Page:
Driving a road through fields immortalised by Heaney is dishonouring our Nobel poet
The way we remember our greatest poet says a lot about the society that we live in
Other cultures honour the homelands of their national poets. In Northern Ireland, we build a huge road through them. It has just been announced that a £160m dual carriageway, part of the new A6 between Toomebridge and Castledawson, will slice through the townlands of Anahorish and Mossbawn.
These are the lands where Seamus Heaney, the only winner of the Nobel Prize for Literature to be born in Northern Ireland, spent his childhood. In spirit and in imagination, he never really left them.
The deep pull of the landscape around Bellaghy is intensely felt through so many of Heaney's poems, especially the early ones: Blackberry-Picking, Death of a Naturalist, and The Strand at Lough Beg, in which he described the "lowland clays and waters of Lough Beg, Church Island's spire, its soft treeline of yew".
He called Anahorish "My place of clear water, the first hill in the world", and spoke of shiny grass and darkened cobbles, the way the lamps swung through the yards on the winter evenings.
"It wasn't just a desiccated memory," said the late poet's son, Michael. "It was a living place and that is important… he left there as a child, but he was writing about it 50 years later."
Now, vast expanses of Tarmac, together with the roar and fumes of fast-moving traffic - thousands of vehicles a day - will cut an ignorant, stinking swathe through those quiet boglands.
Some will say that it doesn't matter, that you can't let a few forgotten old fields get in the way of economic progress.
I say that these people are philistines, with the crude instincts of hucksters and corner-boys. We are regrettably over-endowed with them in this country, especially among the political classes.
It would matter less if Heaney's works were not so intimately connected with the landscape from which they sprung, or if Heaney himself were not our own great poet, a man of deep insight and luminous, humane vision.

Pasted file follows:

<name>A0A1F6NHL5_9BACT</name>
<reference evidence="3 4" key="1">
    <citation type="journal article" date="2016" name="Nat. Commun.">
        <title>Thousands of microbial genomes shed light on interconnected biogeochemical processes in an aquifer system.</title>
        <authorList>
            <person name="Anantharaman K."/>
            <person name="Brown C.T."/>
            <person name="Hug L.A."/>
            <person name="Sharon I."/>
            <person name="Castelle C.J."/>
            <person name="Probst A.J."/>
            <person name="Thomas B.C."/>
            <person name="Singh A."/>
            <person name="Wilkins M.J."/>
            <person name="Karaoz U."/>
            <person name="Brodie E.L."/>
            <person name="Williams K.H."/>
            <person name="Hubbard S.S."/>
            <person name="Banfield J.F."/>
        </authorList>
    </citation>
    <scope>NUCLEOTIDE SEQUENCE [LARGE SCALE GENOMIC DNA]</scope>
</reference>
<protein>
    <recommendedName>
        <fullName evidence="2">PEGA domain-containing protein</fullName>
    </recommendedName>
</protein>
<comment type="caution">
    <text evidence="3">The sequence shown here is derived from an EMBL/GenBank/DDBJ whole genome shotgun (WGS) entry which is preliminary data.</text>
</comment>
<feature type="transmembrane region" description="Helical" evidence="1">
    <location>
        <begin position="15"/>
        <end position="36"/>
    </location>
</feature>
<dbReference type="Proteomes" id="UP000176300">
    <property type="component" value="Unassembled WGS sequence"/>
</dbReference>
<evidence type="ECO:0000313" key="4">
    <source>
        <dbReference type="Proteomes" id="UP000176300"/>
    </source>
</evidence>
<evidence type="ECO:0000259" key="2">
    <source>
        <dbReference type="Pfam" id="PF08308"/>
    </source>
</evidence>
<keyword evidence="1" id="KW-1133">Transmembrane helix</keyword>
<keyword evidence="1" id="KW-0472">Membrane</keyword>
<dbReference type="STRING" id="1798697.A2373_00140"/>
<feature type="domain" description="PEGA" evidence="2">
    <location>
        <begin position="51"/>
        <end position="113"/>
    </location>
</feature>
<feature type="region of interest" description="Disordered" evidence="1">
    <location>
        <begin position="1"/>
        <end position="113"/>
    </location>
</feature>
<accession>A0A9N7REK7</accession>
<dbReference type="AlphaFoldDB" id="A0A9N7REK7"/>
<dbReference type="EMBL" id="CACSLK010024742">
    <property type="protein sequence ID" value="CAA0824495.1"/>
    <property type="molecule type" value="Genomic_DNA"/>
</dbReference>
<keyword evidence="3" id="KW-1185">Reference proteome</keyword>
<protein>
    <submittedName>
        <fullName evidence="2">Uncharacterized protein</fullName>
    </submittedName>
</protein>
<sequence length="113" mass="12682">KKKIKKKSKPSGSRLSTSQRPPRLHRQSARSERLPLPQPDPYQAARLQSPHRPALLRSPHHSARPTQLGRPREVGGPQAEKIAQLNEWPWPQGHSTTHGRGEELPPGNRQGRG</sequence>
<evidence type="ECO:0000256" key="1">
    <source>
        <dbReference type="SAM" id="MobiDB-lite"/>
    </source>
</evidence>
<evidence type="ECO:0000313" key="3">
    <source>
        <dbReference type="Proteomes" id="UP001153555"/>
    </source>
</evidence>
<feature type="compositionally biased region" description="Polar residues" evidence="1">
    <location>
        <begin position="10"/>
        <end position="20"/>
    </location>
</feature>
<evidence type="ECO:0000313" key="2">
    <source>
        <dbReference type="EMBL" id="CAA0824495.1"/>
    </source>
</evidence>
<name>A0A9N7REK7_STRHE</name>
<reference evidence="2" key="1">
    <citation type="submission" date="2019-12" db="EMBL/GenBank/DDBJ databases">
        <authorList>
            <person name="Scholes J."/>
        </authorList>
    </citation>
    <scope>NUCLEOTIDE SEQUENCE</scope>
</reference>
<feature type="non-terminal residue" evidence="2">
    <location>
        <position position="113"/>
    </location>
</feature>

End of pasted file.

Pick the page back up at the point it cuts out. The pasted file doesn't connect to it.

But they are, and he was. Indeed, as a petition drawn up to protest against the new road scheme points out: "The argument for preservation has taken on a new resonance after the poet's death: it is imperative now, more than ever before, that we protect this site of great cultural heritage".
The campaign to re-route the road is supported by many important literary and cultural voices such as Edna and Michael Longley, Bernard O'Donoghue, Colm Toibin, Roy Foster and Stephen Rea.
Here's the thing: people travel to these lands to connect with Heaney's words in the same way that they go to Hyndford Street in east Belfast to search for the strange mysticism that spoke to Van Morrison.
So what does it say about us, as a society, that we so willingly trash what is unique and beautiful and precious, in favour of getting from one place to another a few seconds faster?
The official who made the decision to send a dirty great motorway through the Heaney homelands is Chris Hazzard, the Sinn Fein Infrastructure Minister.
This is significant because members of Sinn Fein have been noticeably keen to champion Heaney and his legacy, to claim him for their own - some with more convincing sincerity than others.
Sinn Fein president Gerry Adams called Heaney a "national treasure". Well, he would. But Deputy First Minister Martin McGuinness seems to be a more genuine admirer of the man and his poetry. Can't he have a word in his junior colleague's ear and get him to find another way?
Heaney himself protested against the plans for the road back in 2007, expressing his fear that it would be "a wound on the ecology" of the place.
And the fact is that there are a number of other clearly determined alternatives for the location of the dual carriageway.
There is nothing necessary or indeed inevitable about the current plan, if enough of us raise our voices against it.
Later this month, a new £4.25m arts centre, known as HomePlace, dedicated to the life and works of Seamus Heaney, will open in Bellaghy.
Ian Milne, the Sinn Fein MLA for the area, has welcomed it, remarking that the centre will "help boost tourism in the area as people come from around the world to learn more about Seamus Heaney and his poetry".
But what will they say to those people when they ask to be taken to the places that Heaney wrote about with such rare beauty?
Sorry, there's a motorway there now?